Nov 20, 2006
    Messages:
    6,737
    Loc:
    Northeastern MA (near Lowell)
    Thanks, sounds like I'll need to do a bit more research...

    Gooserider
  6. Highbeam

    Highbeam Minister of Fire

    Joined:
    Dec 28, 2006
    Messages:
    8,480
    Loc:
    base of Mt. Rainier on the wet side, WA
    I have been reading up on the tri-fuel conversion to my 6.5 HP gas engined genset. Up to 12 HP it is a simple deal to bolt on the LPG/NG "carburetor" and then you use the proper QD like for a BBQ to hook up to either LPG or NG. The runtime on a single 20 lb BBQ tank of LPG is reported to be about 24 hours on my engine. If you run out of propane then use the gasoline. The gasoline system remains completely intact.

    The kit is less than 200$ and allows a non-destructive conversion to whichever fuel is cheapest or available at the time. Read up at the US carb site about how to do it with photos and then there is a guy at the RV.net site that documented his conversion to an LP only setup and he is very happy. The RV guys always have propane so a conversion makes more sense.
  7. Gooserider

    Gooserider Mod Emeritus

    Joined:
    Nov 20, 2006
    Messages:
    6,737
    Loc:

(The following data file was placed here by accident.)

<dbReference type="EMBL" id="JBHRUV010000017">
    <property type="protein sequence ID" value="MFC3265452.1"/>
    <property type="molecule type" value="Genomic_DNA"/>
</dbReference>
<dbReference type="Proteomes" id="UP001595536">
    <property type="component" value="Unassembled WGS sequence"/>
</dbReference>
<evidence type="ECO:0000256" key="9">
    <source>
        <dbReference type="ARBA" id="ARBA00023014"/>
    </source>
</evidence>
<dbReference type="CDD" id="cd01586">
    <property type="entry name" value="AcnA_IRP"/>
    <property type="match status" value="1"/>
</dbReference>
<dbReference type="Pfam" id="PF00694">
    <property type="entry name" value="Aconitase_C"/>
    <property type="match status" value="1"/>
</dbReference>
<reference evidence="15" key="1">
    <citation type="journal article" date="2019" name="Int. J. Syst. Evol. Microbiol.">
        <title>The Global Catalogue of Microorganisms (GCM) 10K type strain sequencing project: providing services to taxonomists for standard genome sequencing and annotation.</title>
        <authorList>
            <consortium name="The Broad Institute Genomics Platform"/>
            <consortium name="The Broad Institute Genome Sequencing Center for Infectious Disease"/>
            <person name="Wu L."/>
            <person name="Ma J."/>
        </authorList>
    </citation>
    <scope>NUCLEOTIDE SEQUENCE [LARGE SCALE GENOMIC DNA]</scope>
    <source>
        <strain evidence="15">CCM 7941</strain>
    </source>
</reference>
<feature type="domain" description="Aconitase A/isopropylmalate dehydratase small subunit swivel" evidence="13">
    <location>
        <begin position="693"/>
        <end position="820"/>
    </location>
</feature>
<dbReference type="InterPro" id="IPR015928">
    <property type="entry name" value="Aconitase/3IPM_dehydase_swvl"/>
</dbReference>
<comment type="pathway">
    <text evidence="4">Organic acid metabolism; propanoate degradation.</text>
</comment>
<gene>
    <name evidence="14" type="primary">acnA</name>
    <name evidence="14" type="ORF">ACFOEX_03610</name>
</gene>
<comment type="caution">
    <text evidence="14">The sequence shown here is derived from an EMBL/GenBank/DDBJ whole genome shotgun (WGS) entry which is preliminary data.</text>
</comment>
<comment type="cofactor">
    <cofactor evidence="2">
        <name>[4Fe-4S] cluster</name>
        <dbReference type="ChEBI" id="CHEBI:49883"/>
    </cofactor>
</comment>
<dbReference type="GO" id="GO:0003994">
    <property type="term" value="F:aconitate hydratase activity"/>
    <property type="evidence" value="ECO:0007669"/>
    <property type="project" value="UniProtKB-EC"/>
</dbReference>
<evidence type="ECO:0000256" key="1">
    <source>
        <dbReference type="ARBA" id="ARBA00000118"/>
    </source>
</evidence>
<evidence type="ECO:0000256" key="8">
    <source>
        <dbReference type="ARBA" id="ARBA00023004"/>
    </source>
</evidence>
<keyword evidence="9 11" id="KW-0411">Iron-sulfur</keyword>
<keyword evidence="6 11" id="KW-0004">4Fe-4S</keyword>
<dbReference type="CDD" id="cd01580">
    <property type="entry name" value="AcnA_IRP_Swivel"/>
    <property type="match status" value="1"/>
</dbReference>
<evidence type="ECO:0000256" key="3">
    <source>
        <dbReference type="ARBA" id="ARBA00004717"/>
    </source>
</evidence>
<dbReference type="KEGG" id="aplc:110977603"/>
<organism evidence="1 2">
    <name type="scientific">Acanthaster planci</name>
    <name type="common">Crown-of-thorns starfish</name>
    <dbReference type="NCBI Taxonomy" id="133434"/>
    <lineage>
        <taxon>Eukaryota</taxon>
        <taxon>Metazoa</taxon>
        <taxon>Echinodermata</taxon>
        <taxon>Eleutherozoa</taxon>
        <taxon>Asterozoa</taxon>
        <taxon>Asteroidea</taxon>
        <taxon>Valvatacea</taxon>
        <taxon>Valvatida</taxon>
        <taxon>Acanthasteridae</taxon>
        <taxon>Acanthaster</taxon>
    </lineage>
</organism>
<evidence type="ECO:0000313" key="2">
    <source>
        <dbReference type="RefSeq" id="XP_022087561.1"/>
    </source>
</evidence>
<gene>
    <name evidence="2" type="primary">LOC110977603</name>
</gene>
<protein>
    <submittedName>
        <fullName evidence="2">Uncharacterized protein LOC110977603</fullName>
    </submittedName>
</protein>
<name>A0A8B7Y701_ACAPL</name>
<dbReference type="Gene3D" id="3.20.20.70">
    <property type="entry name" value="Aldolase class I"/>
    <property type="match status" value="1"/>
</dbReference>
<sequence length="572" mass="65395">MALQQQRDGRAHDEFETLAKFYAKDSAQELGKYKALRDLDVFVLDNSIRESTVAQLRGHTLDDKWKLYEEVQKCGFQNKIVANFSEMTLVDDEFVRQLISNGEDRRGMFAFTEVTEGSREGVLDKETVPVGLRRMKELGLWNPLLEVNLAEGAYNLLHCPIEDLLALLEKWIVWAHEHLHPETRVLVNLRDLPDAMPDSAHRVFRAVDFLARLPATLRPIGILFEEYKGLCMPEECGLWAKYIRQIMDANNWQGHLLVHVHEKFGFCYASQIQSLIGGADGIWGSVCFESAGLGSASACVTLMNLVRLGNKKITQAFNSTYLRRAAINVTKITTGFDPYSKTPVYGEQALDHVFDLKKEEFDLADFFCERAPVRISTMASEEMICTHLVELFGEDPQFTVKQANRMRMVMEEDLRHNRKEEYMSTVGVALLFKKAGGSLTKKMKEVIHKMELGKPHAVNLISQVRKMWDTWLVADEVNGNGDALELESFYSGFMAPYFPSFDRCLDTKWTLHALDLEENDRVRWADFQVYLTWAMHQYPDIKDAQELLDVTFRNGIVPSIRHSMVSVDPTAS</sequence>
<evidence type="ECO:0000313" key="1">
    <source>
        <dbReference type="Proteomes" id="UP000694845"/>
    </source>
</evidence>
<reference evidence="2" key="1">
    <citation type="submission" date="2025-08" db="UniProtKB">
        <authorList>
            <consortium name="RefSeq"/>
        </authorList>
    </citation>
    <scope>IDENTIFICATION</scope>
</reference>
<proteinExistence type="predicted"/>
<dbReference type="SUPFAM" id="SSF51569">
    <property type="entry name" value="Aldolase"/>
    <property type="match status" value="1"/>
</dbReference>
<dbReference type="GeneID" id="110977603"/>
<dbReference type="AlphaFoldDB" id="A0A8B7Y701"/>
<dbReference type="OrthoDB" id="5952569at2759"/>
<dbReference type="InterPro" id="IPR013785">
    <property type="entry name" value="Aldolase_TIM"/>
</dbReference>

Northeastern MA (near Lowell)
    I agree, LP looks easy, but while I have a couple of LP tanks, what I would like to do is run off our Natural Gas connection... The existing gas line runs around the house, and has a connection into the garage for the garage heater, but I'm not sure if it is a big enough line to feed the generator, or how hard it would be to put a QD connector at the meter and get an extra long hose to feed the generator instead...

    Here in New England, I'd say our two biggest concerns are either winter storms or the tail ends of hurricanes (and we are WAY past due for a big one...) - neither is likely to disrupt the NG supply, so there are definite advantages to having a fuel supply that is always available and on... I'd like to still be able to burn gasoline on the off chance that we might want to take the generator someplace else... Looking at the place that offers the kits, I'd say it is definitely doable, the big question is how best to do it...

    As I said, it is something I need to do more research on, but it's not my highest priority project...

    Gooserider
  8. Highbeam

    Highbeam Minister of Fire

    Joined:
    Dec 28, 2006
    Messages:
    8,480
    Loc:
    base of Mt. Rainier on the wet side, WA